I was recently at a dinner party to which I brought some alcohol-free beer and a bottle of red wine (not alcohol-free) for the hosts. The hosts graciously accepted the wine and were curious about the alcohol-free beer. In fact, if I remember correctly, one of them said, “Interesting, but I’m not sure what the point is.” I smiled and said, “How so?” The host replied, “Well, it’s a bit like decaffeinated coffee. What’s the point in having coffee without caffeine, and what’s the point in having a beer that doesn’t have alcohol? Might as well just have water.” “Hmm,” I replied, smiled, and asked for a glass to pour my cold, crisp, delicious, alcohol-free beer into. I then went about saying hello to other guests and had a truly lovely evening. Why do I tell you this story? Well, I probably would not have handled this situation so well when I started my sober-curious journey close to three years ago. I might not have brought anything alcohol-free and instead told myself that one night during a planned break from alcohol (be it a Sober October or Dry January or whatever the case may be) didn’t mean anything, even though I made a promise to myself to stick with it. Back then, it was more comfortable for me not to have to manage comments like the one presented above. Now, I am able to reflect on comments like those with curiosity and interest. When people make comments like this, I think it’s ironic that they could be implying that drinking beer without alcohol is a pretty desperate thing to do (i.e., it must be rough to have alcohol-free beer because you don’t want/can’t have regular beer), when in reality their own statement could be interpreted that they drink the beer for the alcohol alone or drink the coffee for the caffeine alone. Of course, there could be other interpretations; however, sometimes the truth is found in the simplest form of what people say.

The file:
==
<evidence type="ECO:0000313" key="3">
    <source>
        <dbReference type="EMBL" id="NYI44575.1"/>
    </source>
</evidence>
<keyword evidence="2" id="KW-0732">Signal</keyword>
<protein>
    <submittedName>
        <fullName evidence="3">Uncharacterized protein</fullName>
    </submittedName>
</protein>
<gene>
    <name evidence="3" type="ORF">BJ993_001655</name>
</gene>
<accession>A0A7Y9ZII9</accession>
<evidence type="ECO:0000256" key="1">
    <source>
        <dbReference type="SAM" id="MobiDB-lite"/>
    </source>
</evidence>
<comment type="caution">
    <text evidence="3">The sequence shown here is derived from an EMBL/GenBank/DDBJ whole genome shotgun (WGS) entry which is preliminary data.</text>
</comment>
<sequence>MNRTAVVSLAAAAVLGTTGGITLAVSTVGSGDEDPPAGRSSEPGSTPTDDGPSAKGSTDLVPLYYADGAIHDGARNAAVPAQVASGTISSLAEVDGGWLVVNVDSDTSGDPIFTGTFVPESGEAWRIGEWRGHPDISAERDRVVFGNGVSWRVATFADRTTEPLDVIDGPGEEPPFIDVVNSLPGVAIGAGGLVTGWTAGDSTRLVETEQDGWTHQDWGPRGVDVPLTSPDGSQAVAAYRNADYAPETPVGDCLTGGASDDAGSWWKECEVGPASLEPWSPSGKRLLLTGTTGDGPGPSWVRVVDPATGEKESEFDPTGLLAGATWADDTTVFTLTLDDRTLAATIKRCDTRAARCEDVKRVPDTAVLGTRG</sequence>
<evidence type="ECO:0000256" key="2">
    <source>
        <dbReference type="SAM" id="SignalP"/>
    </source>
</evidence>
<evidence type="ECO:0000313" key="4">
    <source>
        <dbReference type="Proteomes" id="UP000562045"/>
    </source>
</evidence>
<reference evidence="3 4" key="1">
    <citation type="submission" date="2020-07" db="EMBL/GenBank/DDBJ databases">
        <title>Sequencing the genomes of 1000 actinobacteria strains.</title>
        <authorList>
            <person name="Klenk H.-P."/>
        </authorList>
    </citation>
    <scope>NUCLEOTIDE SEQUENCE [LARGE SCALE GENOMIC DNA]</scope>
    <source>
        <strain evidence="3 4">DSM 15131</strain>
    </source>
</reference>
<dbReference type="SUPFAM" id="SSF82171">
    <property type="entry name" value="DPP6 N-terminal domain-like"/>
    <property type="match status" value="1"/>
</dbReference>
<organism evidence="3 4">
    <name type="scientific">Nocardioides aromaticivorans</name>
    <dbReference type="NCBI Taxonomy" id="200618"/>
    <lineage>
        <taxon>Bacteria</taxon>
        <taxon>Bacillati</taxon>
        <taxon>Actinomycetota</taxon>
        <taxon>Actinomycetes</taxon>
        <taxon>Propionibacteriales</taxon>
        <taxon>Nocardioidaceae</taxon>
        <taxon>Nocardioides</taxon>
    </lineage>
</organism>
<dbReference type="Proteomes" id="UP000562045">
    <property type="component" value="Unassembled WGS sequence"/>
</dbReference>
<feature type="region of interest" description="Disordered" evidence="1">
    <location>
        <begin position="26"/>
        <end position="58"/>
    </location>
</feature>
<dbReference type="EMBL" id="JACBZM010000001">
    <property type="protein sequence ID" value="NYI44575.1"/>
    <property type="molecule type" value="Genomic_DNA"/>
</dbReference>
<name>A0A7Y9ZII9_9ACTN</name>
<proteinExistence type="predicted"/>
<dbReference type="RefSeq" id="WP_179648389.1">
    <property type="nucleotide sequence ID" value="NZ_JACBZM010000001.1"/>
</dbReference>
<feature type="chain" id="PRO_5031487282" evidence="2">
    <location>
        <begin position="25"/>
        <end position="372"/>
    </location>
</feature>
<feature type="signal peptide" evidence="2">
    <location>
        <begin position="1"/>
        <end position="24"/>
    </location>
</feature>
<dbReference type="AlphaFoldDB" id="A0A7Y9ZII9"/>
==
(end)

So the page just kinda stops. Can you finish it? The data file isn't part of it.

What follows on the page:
As I continue along my journey of sober curiosity, I reflect on statements about alcohol-free beverages or choices not to drink on special occasions (“Come on – it’s Thanksgiving, for goodness sake! Have a drink!”) from the lens of attachment. When I hear these things, I think about how the speaker has attached alcohol to the joy associated with certain activities, and I do not judge them because I was just as attached. I was not paying attention, and frankly, I was not willing to pay attention to what that attachment meant because isn’t raising a glass of wine/champagne/beer (pick your poison) what we do when we’re with friends/special occasions/holidays (pick your occasion)? Why question it? What’s the point?
There it is again, that: “What’s the point?” For me, as I continue along this journey, the point is that I am now paying attention. In the last three years, I have had two friends pass away from alcohol-use disorder that resulted in liver failure (both female, one in her early 40s and one in her early 50s). That got my attention. I am paying attention to research on alcohol and its effects on aging – body, brain, and soul.
As I continue on this journey, I am so very grateful for the Put it Down community. I wish I had known about it when my friends struggled silently. I wish I had been paying more attention. I wish I could have told them that losing your way doesn’t mean you’re lost. I wish a lot of things. I wish for us all to have fun, community, and connection without the thought that we need alcohol to accomplish this. Without the attachment.
If you are curious in any way about what being free from alcohol might look like or might feel like, I encourage you to give “The 25 Days” a try. Anything is possible, and you never know where it may lead. I believe there’s a lot of point in that. Hope to see you soon!